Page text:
May 23, 2013
At the time of the terrorist attacks against Jewish targets in 1992 and 1994, the most frequent explanation was that they were somehow revenge for then President Carlos Menem’s role in the 1991 Gulf War — so why the insistence on a Middle East entanglement now? Unsound as the premises of the general reaction two decades ago were (if Iran had then just fought a 1981-8 war with Iraq with a million dead, why on earth would they be angered by an attack on Saddam Hussein?), such misgivings remain valid. Even a far more expert diplomat than Foreign Minister Héctor Timerman could hardly unravel the precise convolutions of Iranian politics (with elections just four months away) which caused Tehran to welsh on the January 27 agreement — perhaps tensions over President Mahmoud Ahmadinejad’s son-in-law who once described Iranians and Israelis as natural friends impelled the outgoing leader to overcompensate by shredding even the most token concessions to Argentina — but a far rawer politician than Timerman would have foreseen trouble of some kind from that source. At least the reason for the pell-mell haste to ratify the agreement in extraordinary sessions of Congress becomes clear — before Iran could come out with a bombshell like Tuesday’s denial of any interrogation of its officials over the 1994 AMIA bomb massacre.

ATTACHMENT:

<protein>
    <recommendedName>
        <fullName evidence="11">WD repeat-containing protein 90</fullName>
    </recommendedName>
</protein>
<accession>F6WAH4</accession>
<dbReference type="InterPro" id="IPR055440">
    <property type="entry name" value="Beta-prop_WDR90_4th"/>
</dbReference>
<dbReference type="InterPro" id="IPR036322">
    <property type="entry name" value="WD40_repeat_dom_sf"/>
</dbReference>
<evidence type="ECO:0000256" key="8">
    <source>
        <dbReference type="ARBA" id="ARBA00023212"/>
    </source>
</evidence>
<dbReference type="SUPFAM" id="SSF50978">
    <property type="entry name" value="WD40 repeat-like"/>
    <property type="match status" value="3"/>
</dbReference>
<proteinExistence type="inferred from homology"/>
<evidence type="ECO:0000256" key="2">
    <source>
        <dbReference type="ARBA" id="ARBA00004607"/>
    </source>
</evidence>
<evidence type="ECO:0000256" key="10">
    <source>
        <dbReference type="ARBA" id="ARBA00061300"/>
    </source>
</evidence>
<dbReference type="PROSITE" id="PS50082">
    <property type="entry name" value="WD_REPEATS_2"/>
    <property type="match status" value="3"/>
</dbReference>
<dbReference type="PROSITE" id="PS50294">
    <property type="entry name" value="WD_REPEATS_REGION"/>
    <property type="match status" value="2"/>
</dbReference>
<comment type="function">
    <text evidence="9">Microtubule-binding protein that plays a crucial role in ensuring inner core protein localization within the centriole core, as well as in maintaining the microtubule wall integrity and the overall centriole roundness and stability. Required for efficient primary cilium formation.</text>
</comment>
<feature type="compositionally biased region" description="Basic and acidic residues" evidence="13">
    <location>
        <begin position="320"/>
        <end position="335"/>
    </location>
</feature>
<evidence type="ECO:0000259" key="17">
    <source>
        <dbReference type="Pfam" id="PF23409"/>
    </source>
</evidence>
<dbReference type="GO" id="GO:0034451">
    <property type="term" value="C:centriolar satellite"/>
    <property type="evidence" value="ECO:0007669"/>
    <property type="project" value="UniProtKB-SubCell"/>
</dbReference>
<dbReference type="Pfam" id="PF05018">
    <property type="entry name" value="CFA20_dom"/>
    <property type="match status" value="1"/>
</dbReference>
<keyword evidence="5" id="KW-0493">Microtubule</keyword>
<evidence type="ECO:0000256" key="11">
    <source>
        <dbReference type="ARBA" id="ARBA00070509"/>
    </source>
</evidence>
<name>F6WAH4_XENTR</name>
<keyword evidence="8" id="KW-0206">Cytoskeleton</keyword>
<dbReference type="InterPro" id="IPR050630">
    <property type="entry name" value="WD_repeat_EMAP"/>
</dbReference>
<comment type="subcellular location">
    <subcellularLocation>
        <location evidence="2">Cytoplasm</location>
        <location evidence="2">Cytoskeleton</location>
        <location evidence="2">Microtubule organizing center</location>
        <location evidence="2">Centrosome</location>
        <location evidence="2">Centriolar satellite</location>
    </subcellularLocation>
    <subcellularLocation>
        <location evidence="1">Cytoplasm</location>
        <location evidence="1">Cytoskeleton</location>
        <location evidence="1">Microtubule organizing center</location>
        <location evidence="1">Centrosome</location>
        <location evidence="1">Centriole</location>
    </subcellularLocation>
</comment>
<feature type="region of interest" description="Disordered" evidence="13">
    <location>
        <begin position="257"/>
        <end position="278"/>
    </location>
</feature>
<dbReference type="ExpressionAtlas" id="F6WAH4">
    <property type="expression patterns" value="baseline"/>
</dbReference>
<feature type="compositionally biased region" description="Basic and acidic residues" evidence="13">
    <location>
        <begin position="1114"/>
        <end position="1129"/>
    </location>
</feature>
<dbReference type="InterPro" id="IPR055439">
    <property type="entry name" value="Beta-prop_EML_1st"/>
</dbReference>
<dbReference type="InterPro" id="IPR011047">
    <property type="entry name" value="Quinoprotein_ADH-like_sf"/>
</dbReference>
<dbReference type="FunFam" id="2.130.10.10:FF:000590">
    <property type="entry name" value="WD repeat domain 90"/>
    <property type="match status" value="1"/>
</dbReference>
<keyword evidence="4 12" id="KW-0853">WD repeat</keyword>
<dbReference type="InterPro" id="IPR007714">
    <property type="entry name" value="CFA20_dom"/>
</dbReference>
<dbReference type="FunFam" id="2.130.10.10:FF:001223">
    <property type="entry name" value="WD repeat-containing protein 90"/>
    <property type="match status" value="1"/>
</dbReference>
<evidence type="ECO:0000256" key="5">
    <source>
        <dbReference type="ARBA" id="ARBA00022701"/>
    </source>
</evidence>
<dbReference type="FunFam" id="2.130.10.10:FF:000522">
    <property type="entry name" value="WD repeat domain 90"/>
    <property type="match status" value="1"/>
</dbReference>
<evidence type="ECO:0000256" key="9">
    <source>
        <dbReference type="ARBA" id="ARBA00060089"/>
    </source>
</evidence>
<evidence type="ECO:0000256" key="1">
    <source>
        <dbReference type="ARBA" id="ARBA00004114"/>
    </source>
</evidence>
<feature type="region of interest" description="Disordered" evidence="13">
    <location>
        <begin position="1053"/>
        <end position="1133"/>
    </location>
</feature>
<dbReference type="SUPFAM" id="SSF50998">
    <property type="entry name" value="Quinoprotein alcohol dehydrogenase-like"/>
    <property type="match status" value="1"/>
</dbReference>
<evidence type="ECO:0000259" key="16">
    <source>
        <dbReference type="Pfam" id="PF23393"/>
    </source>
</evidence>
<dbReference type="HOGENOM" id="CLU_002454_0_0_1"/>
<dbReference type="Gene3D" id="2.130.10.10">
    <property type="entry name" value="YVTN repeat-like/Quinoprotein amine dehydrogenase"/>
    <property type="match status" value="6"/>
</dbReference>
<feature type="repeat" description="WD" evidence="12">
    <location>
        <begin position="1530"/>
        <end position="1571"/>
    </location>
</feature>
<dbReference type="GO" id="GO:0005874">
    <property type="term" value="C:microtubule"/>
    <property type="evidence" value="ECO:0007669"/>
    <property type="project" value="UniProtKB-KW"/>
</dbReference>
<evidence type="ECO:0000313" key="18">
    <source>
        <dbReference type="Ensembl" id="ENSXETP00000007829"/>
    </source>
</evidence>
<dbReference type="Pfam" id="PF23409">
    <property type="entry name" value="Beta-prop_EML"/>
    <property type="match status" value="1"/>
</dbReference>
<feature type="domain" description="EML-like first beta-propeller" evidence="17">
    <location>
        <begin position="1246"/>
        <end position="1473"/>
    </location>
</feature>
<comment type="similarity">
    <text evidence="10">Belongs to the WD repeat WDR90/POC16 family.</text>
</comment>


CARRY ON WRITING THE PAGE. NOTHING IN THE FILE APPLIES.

Despite being thus wrongfooted (not to mention Iran coming clean on a two-year negotiating process which the minister had previously denied), Timerman stuck to his script of an AMIA probe breakthrough in the Senate yesterday — about the only switch was to ascribe the last word to a judicial branch accused of blocking governance at a domestic level. If some hair-splitting legal semantics over the word “interrogation” makes Tuesday’s denial consistent with Iran abiding by the agreement, this was not explained to us — instead the government is pressing ahead despite Tehran’s insolent mockery.
Whatever criticism can be made of this agreement, it is not electioneering populism — there is no vast voting constituency out there howling for closer ties with the Holocaust denial nation. So why? When Néstor Kirchner left the presidency, he moved to the regional helm of Unasur. Could it be that President Cristina Fernández de Kirchner is contemplating a similar path in her own way as a Plan B to an improbable third term (or even a Plan A) — lining up to fill the vacuum being left by Hugo Chávez at the head of the far left Latin American world rotating around a Venezuela-Iran axis with this otherwise senseless agreement with Tehran part of sitting the exam?